Washington march planned after verdict on police chokehold death
NEW YORK // American civil-rights leaders on Thursday announced plans for a march and a summit on racial justice in Washington later this month after a grand jury decided not to charge a white police officer in the chokehold death of a black man.
Marc Morial, president of the National Urban League, said the lack of an indictment in the death of Eric Garner was “a travesty of justice”.
He said he and other civil rights leaders were calling for 2015 to be “a year for justice and jobs”.
The decision on Wednesday not to bring charges against New York policeman Daniel Pantaleo triggered protests around the country and sent thousands on to city’s streets, where they marched, chanted and blocked traffic. Police said 83 people were arrested, mostly on disorderly conduct charges.
Mr Pataleo’s lawyer and police union officials argued that the grand jury was right, saying that the officer used an authorised takedown move – not a banned chokehold – against a man who was resisting arrest. They said Garner’s poor health was the main cause of his death.
To find Mr Pantaleo criminally negligent, the grand jury would have had to determine he knew there was a “substantial risk” that Garner would die.
Acting at the Staten Island district attorney’s request, a judge on Thursday released limited details of the grand jury proceedings, including that four videos were shown and 50 witnesses – 22 of them civilians – were heard.
The transcript of the proceedings and the 60 exhibits admitted into evidence were not made public, and the district attorney did not ask that they be released.
About 20 civil rights leaders met behind closed doors at the Reverend Al Sharpton’s National Action Network headquarters. Rev Sharpton said a civil rights summit would be held following a December 13 march in Washington. He said the topics would include education and boycotts.
The Garner case – combined with the decision by a grand jury last week not to charge the white officer who shot and killed unarmed black 18-year-old in Ferguson, Missouri – stirred a national conversation about race, police training and the grand jury process.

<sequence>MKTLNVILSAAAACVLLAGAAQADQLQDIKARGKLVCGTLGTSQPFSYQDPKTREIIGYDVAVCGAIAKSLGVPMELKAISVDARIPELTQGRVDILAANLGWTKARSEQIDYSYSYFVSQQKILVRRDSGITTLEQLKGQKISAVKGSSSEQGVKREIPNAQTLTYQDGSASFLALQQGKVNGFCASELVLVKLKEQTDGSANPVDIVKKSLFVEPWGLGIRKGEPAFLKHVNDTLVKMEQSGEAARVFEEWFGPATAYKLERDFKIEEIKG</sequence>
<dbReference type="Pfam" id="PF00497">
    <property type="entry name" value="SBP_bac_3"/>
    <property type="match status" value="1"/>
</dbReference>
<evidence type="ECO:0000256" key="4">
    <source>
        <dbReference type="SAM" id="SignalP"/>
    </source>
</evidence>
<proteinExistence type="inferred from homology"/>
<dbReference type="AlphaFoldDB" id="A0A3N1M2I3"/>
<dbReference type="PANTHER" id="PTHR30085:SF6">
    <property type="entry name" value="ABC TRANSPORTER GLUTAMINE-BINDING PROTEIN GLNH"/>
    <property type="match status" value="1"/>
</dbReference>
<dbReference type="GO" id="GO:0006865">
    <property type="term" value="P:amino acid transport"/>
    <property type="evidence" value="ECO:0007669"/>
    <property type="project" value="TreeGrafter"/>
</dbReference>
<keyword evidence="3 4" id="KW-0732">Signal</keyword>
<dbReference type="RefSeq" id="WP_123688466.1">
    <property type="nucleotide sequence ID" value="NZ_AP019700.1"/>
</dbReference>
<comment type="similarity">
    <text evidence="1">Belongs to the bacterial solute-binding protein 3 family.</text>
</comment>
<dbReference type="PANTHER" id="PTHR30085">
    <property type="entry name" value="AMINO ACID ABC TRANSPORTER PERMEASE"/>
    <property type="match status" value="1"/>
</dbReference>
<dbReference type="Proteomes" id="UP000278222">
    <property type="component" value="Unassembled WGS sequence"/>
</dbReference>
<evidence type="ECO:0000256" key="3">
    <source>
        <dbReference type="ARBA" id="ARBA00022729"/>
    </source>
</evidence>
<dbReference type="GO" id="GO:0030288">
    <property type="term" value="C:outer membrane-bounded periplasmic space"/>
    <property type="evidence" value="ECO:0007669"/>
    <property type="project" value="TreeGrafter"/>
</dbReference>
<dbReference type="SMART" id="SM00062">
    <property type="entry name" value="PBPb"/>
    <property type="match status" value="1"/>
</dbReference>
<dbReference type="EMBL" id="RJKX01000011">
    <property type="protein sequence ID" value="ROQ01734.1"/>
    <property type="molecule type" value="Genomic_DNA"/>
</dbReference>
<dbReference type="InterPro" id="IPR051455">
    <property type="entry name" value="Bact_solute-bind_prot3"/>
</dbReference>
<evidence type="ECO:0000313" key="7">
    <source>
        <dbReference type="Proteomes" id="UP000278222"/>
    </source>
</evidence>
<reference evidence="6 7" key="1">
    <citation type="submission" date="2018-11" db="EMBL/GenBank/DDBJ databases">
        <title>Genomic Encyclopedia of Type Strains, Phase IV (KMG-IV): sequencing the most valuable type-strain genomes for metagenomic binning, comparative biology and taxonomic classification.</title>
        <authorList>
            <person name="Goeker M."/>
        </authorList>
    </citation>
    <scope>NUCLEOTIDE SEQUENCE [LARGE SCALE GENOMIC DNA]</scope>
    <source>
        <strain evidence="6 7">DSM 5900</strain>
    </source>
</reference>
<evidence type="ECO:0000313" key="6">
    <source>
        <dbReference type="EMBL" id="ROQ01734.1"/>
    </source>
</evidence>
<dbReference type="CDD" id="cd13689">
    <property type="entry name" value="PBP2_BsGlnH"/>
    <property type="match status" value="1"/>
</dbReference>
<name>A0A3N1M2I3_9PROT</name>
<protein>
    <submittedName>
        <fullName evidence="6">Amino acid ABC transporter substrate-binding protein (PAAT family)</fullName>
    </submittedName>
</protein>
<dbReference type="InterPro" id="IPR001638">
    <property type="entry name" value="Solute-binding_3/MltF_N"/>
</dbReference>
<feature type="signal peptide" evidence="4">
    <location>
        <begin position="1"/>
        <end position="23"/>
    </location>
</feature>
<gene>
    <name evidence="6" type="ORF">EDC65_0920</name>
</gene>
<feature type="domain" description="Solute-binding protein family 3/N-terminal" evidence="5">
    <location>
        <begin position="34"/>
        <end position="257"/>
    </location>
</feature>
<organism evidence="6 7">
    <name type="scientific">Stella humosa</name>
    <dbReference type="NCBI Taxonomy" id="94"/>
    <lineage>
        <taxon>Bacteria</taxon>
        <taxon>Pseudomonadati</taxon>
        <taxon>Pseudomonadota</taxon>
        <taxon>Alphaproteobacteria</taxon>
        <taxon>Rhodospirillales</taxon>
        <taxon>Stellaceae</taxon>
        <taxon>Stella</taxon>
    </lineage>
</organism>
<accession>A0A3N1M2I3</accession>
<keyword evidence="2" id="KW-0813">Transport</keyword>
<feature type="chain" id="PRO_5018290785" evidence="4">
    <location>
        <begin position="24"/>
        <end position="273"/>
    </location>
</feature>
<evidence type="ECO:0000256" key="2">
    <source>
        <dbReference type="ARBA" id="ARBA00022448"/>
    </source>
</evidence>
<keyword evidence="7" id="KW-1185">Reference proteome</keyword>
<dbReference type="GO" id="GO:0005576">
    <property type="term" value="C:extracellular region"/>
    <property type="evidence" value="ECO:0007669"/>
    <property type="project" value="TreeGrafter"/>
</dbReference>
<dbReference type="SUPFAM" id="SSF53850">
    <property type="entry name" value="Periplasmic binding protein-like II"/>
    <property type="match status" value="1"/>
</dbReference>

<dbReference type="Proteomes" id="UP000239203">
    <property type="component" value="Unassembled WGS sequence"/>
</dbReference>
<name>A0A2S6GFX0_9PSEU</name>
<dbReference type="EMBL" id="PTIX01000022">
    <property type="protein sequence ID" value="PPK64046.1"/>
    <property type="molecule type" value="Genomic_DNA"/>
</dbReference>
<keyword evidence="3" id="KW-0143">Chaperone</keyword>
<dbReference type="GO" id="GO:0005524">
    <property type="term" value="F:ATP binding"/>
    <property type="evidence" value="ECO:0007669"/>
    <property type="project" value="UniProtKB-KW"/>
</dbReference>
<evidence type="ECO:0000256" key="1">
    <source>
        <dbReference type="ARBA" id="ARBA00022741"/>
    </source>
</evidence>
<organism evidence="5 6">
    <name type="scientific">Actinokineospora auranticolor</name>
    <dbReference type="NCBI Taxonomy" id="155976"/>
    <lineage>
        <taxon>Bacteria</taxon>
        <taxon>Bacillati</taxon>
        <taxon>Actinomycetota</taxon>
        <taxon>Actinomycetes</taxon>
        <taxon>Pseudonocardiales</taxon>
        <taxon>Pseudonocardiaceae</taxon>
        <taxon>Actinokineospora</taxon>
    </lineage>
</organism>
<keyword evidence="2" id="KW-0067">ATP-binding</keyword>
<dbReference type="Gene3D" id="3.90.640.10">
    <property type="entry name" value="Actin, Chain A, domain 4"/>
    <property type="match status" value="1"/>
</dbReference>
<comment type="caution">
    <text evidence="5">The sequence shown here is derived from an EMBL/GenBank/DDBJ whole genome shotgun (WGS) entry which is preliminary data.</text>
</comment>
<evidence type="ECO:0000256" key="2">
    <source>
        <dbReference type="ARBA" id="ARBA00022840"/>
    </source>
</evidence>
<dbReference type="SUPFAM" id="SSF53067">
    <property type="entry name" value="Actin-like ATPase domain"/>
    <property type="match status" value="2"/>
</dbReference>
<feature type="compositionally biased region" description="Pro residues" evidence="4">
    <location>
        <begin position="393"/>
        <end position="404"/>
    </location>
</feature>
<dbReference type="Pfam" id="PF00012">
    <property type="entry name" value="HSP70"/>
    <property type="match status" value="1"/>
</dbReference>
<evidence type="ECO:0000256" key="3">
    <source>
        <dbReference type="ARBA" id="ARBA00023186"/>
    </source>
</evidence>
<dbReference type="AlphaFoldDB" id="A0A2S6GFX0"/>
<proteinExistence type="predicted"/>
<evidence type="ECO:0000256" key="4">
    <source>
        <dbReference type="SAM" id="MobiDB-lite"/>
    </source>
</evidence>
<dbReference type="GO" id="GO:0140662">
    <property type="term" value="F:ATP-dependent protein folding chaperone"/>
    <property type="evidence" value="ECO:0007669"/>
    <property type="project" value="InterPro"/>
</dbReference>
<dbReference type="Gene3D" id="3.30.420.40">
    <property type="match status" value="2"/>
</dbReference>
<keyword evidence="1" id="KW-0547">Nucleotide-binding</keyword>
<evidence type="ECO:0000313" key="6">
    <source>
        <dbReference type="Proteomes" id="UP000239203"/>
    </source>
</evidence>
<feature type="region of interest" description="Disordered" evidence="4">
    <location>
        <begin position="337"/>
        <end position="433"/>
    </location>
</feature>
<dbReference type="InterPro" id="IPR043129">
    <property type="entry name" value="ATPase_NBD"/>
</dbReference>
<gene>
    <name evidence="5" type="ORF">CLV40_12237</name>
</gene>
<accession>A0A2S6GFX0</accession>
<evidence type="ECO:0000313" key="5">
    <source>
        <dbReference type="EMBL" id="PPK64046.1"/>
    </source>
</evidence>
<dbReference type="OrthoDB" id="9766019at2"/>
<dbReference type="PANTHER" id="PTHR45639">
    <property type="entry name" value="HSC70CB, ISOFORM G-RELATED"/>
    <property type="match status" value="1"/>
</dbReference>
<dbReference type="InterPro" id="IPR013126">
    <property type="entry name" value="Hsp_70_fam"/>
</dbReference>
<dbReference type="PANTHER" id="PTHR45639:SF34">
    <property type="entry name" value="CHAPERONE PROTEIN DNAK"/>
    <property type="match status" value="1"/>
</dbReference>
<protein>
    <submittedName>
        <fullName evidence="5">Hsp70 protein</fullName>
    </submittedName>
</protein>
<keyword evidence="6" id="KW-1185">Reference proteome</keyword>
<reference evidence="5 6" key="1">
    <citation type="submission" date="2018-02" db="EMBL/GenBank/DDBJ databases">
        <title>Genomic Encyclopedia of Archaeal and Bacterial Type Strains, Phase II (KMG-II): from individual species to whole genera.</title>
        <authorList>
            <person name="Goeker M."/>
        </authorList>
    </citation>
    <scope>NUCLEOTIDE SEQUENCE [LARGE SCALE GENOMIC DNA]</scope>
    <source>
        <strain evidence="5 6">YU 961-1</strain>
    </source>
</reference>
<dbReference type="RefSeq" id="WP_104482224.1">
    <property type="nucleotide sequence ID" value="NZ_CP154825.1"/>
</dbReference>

On Thursday morning, yet another case was added to the mix: a white former police chief in Eutawville, South Carolina, was indicted on murder charges in the 2011 shooting death of an unarmed black man after an argument at a town hall meeting.
Garner, 43, died after a scuffle that broke out July 17 as officers tried to arrest him for selling untaxed cigarettes on the street. The last moments of his life were caught on video that showed Mr Pantaleo holding the unarmed man in a chokehold as he repeatedly gasped, “I can’t breathe.”
The medical examiner ruled that the chokehold contributed to the death.
District attorney Daniel Donovan said the grand jury found “no reasonable cause” to bring charges. But he gave no further explanation of how the panel arrived at its decision.
Some legal experts said the Garner case, like the one in Ferguson, again raised concerns about the influence local prosecutors have over the process of charging the police officers they work with on a daily basis.
Ekow N Yankah, a professor at the Cardozo School of Law, said: “It is hard to understand how a jury doesn’t see any probable cause that a crime has been committed or is being committed when looking at that video, especially.”
Garner’s widow, Esaw, said she had no faith in the local prosecutors.
“As far as the police and the DA, there was no sincerity from Day One,” she said on the Today show.
The US attorney general Eric Holder said federal prosecutors would conduct their own investigation of Garner’s death. The New York police department is doing an internal investigation that could lead to administrative charges against Mr Pantaleo, who remains on desk duty.
* Associated Press
Updated: December 4, 2014 04:00 AM